On 1st October at about 20.00 hours we arrived in Bulawayo. All the other cadets at the ITW (Initial Training Wing) gave us a most hearty welcome. We were given a very good meal and billets made from gum poles and hessian!
We were all anxious to get through ITW and get onto flying, but we were due for a big disappointment, having to wait in, what was called Receiving Depot for nine weeks before starting the ITW course.
Included in the activities that aspiring trainees undertook were "bundu bashes". It was recognised that whilst the skies above Rhodesia were clear of danger from enemy aircraft, the ground was a different matter! However the dangers came primarily from the inhospitality of the terrain and its animal occupants!
Trainees were given instruction about how to react if they were confronted by or encountered some of the region's more dangerous animals. Max's account in one of his letters makes interesting and amusing reading:
The Flight was driven into the bundu in trucks to an overnight camp, leaving on their exercise before dawn the following morning.
2 Flight in their overnight camp.
A dry river bed: Max, Denis and George
A kopje en route to the Matopos
The end is in sight: the hotel to the left and the Matopos lake
The cool refreshing waters of the lake enjoyed "a la nude"!
It's interesting that Max feels he has some understanding of how long his training as a bomber pilot was likely to take, though as things turned out he was wrong by nearly a year.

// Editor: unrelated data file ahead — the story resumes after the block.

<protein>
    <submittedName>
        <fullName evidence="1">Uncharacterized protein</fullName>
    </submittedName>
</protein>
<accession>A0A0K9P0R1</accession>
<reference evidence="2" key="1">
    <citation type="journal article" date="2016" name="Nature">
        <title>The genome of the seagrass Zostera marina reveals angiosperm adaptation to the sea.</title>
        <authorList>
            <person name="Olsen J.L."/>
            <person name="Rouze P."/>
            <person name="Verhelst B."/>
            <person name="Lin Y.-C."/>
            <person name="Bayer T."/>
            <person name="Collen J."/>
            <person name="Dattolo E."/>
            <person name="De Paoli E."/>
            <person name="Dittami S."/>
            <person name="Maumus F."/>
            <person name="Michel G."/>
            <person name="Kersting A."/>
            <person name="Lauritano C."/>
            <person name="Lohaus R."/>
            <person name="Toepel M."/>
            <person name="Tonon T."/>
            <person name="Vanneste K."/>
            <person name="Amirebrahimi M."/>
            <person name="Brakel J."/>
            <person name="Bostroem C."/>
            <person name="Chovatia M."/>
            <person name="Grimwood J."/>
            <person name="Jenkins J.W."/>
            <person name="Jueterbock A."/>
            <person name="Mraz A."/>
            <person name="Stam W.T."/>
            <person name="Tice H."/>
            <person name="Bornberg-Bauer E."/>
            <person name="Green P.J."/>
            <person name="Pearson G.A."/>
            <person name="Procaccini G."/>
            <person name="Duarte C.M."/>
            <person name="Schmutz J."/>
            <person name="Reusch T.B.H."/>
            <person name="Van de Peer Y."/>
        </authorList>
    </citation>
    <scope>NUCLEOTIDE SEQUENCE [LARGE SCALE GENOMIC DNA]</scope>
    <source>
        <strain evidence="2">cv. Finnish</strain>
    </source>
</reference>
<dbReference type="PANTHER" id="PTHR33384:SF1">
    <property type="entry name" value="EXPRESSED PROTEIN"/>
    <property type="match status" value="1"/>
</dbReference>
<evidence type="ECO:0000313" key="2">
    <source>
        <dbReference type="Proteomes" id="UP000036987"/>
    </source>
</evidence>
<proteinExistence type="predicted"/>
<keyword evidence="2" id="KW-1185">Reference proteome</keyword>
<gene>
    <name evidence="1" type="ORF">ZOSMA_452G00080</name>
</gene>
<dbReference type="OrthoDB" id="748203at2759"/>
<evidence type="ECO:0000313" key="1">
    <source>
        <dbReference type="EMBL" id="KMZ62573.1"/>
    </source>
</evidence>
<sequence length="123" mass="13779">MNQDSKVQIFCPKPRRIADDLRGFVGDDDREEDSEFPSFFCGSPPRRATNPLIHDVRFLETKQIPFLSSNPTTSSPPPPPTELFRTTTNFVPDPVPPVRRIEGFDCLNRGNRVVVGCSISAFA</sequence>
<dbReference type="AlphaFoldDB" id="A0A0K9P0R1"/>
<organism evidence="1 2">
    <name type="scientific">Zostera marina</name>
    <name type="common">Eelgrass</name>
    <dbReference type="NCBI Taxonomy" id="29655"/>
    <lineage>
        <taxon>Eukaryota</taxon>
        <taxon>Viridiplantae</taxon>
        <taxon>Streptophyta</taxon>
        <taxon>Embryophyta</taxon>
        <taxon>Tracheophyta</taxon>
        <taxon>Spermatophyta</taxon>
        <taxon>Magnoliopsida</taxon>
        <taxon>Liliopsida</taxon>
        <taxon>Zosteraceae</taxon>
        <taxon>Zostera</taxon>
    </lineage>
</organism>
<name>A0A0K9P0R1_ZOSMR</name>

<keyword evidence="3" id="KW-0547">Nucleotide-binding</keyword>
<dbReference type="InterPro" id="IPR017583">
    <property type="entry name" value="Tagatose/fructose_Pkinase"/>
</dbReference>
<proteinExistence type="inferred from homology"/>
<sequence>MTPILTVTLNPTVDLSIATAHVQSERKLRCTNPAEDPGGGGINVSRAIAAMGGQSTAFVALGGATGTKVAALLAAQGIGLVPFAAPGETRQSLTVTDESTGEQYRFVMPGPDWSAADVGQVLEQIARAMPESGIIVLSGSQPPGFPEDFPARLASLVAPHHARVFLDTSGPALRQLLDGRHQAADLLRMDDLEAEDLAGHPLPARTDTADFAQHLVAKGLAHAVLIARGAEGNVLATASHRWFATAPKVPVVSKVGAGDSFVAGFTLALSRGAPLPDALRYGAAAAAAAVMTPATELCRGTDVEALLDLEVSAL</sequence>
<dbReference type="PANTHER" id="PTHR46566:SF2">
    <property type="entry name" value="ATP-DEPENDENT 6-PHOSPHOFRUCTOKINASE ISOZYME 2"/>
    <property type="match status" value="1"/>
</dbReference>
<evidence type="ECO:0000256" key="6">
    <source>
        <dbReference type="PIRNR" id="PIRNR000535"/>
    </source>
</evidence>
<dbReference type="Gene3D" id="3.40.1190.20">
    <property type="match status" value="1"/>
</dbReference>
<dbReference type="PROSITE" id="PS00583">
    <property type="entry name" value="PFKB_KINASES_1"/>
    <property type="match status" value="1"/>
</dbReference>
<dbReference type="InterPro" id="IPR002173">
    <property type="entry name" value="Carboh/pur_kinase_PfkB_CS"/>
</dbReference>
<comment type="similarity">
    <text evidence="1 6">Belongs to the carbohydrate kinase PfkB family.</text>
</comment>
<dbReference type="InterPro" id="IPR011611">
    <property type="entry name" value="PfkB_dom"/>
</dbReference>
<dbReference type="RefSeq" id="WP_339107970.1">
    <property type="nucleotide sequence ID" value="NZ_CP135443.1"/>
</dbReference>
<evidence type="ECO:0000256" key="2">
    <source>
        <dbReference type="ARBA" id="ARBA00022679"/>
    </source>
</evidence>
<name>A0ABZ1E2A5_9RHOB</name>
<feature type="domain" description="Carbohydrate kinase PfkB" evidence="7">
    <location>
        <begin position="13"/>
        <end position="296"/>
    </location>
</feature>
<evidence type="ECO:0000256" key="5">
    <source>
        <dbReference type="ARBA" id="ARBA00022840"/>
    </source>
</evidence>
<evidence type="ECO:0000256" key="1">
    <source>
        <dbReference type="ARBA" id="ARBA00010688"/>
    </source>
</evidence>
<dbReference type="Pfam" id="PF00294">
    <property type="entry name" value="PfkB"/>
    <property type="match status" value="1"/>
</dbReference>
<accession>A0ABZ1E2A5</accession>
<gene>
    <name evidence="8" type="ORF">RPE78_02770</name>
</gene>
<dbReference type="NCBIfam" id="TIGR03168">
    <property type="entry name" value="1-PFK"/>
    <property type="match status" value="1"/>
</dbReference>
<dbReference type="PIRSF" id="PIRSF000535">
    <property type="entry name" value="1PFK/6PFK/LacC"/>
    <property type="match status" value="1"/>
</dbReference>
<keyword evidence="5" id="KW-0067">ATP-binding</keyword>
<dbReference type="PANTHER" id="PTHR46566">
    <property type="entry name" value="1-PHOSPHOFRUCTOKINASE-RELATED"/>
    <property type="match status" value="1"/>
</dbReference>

Besides the bundu bashes, trainees had to study a syllabus which covered many of the aspects that Max and Toby had studied in the ATC:
anti-gas, aircraft recognition, armament, drill and physical training, engines, hygiene and sanitation, law and discipline, administration and organisation, mathematics, meteorology, navigation, principles of flight, signals.
Above, pages from Toby's notebooks. When not studying they spent time at the baths in Bulawayo or exploring the bundu.
At the end of their ITW course they had exams before progressing to their Elementary Training Flying Schools, but things didn't go too well for Toby:
At the end of the primary we had an examination and here I was due for a further disappointment, having failed in maths. This meant that I had to start all over again! Several of my pals were in the same boat, and in that next six weeks we really enjoyed ourselves, going to all the pictures every evening and out during the weekends. This time I just managed to scrape through the examinations and so passed onto the secondary course, a further six weeks of lectures and studying – not that I did much!!
Max however was successful, so the two pals parted company at this point and to my knowledge, never saw each other again.
Toby wrote: This was my first Xmas in the RAF and one of the most miserable I have spent. I stayed in bed all the time, getting up just for meals. And his diary showed his frustration: